JUNE 2015: As we fold never-ending freshly laundered sheets we begin a Pink Panther dialogue. Rich starts.
Do you have a rrroom?
I don’t know what a rrrrrrroom is.
That is what I have been saying, you idiot.
Do you have a reservation?
I am Inspector Clouseau. I don’t need no stinking reservation.
Does your dog bite?
No, my dog does not bite.
Your dog just bit me.
That is not my dog.
I pull together a picnic basket with tablecloth, silverware, and plastic wine glasses Rich bought at Stop & Shop last night. More like large goblets, they are not what I would have bought but a lot of things are going that way these days. I don’t get exactly what I want because I can’t get it myself and I am weary of relying on Rich all the time. Luckily, I don’t need to make the picnic food. I suggest the Saturday Farmer’s Market down the street and the couple love the idea.
At two o’clock Rich runs out to the hardware store to get a shower head for the room that has the problem with shooting water. Ten minutes later a family with bikes on the roof of their jeep pull in. A father, mother, and college age daughter. They arrive fifty minutes before check-in, have the look of old money, and wear expensive but well worn clothing. Soft sweaters, slightly rumpled soft cotton shirts, nice shoes. The mother is soft-spoken and moves slowly, with an ease that lets you think she is comfortable in her own skin. She never stops smiling her closed mouth smile which makes her tranquility appear practiced. I assume she has lived a certain kind of life, never worrying about the bills that need to be paid, spending her days decorating her home, arranging flowers, and meeting friends for lunch. She would know how to write thank you notes, plan dinner parties, garden, and take care of dogs.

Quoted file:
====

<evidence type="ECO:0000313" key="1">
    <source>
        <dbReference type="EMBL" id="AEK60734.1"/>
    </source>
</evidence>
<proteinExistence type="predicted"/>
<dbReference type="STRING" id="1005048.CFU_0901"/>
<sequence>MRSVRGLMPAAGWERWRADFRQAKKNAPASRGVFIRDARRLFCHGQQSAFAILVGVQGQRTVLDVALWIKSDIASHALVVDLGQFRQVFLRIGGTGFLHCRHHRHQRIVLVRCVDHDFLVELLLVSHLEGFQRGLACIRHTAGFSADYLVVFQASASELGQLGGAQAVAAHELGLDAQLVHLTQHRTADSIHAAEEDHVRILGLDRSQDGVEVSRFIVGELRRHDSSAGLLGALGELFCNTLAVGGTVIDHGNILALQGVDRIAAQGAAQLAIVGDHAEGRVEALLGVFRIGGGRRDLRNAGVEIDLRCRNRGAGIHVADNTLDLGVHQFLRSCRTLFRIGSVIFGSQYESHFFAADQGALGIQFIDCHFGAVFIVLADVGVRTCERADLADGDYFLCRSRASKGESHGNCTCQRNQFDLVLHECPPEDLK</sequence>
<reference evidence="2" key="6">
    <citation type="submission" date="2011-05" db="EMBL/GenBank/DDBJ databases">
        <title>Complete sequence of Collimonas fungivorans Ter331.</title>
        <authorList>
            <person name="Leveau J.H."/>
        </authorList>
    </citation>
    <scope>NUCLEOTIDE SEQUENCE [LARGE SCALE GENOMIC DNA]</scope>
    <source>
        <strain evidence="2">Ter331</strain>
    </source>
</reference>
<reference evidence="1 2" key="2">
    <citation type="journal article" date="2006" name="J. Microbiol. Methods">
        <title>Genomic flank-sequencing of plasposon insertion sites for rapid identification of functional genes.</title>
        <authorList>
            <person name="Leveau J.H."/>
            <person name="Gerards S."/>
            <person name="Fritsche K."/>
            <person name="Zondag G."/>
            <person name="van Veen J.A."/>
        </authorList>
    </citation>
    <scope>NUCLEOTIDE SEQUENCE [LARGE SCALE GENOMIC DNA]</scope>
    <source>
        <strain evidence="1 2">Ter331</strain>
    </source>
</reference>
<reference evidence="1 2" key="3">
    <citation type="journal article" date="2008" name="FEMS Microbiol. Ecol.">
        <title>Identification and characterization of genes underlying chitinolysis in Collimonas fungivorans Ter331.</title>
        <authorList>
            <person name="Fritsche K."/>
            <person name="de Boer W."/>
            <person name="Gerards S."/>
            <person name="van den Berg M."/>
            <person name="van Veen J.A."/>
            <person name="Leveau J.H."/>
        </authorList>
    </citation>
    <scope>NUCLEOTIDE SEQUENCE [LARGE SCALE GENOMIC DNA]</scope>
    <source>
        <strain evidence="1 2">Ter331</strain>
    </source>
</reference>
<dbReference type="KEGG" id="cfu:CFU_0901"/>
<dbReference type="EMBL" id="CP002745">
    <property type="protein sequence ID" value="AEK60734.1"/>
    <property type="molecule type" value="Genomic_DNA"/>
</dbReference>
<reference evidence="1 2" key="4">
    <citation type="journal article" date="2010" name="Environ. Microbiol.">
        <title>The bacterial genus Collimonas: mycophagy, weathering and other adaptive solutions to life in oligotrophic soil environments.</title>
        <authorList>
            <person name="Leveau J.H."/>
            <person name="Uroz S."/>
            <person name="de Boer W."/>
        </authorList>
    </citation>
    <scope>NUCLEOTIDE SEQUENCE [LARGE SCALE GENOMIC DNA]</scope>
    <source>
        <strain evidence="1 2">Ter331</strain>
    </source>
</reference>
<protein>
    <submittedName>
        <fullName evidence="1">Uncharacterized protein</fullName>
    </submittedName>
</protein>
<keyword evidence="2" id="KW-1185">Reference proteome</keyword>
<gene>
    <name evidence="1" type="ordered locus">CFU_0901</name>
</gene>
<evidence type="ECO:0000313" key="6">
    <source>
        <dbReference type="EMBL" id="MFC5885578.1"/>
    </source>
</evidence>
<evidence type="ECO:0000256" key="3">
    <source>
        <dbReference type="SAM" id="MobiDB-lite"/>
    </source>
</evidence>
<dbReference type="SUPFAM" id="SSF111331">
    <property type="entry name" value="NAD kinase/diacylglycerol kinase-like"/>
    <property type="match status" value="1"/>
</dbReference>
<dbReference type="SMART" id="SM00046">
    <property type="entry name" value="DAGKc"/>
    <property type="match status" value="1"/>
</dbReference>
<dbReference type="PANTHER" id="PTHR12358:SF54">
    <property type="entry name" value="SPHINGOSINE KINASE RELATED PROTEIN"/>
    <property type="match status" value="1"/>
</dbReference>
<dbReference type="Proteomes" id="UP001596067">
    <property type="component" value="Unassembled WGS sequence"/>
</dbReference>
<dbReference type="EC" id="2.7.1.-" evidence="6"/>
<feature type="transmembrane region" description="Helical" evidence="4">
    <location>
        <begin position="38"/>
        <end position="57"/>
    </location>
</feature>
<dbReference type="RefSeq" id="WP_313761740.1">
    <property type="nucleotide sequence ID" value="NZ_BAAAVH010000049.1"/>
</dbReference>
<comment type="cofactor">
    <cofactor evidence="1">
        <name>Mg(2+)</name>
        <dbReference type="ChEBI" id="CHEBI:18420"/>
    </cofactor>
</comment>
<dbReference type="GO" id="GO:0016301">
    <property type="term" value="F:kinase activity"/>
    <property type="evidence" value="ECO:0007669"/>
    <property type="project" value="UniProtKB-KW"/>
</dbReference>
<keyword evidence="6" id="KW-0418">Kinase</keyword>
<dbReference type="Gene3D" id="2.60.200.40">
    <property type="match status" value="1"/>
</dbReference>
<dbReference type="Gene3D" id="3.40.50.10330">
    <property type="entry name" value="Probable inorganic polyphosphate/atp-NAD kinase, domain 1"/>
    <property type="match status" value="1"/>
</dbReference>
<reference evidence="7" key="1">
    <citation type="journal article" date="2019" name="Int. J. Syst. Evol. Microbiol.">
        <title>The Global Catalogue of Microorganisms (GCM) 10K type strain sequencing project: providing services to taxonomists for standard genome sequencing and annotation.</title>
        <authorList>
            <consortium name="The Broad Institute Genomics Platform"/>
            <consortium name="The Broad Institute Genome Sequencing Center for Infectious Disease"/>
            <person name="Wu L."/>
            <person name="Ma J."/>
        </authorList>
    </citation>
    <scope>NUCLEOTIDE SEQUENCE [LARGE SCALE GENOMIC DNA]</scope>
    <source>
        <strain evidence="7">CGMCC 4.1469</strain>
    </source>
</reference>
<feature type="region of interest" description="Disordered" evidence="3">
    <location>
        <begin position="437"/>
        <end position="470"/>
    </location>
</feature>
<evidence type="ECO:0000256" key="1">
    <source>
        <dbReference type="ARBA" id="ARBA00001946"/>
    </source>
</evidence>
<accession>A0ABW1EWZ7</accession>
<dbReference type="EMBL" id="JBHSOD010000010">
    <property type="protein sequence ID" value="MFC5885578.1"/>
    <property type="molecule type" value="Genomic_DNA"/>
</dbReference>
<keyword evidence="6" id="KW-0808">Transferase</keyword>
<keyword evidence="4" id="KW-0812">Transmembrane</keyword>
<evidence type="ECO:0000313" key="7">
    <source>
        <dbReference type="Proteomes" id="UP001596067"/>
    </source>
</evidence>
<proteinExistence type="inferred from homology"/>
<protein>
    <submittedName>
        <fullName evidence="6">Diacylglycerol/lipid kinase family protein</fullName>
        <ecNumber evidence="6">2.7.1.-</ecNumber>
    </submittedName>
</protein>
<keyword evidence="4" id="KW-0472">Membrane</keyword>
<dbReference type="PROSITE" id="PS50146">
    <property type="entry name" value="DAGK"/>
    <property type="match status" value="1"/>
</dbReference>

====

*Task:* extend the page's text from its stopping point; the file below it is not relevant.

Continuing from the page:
Her large poodle walks close beside her but when he spots me trying to navigate the large step from the dining room to the living room, the step with the metal runner where a pocket door slides across the floor, this obstacle that I need to avoid stepping on or a sharp pain will pierce the sole of my left foot with the torn metatarsal, the poodle runs toward me. I reach for the wall, setting off the chimes hanging from the clock, and shout, “I have two broken feet.”
Another woman called two nights ago to book a room. She asked if she could bring her dog. I said I wasn’t sure and I would get back to her. I called the former managers but they weren’t around so I checked the website and saw the No Dog policy. When I called the woman back she took the news well enough. She had a friend in town who could watch the dog, although she mentioned she didn’t sleep well without her dog by her side.
I now find myself in hot water, clinging to the chimes for dear life and wondering what to do about this dog who is apparently visiting my Inn and staying for the night.
I did not book the lady with the perpetual smile. When the former innkeeper called me back later that evening she said despite the No Dog policy she often allowed dogs. I have a full house tonight and a guest who is allergic to feathers. He could also be allergic to dogs but didn’t mention that because he must have seen the No Dog policy on the website. My husband is also allergic to dogs.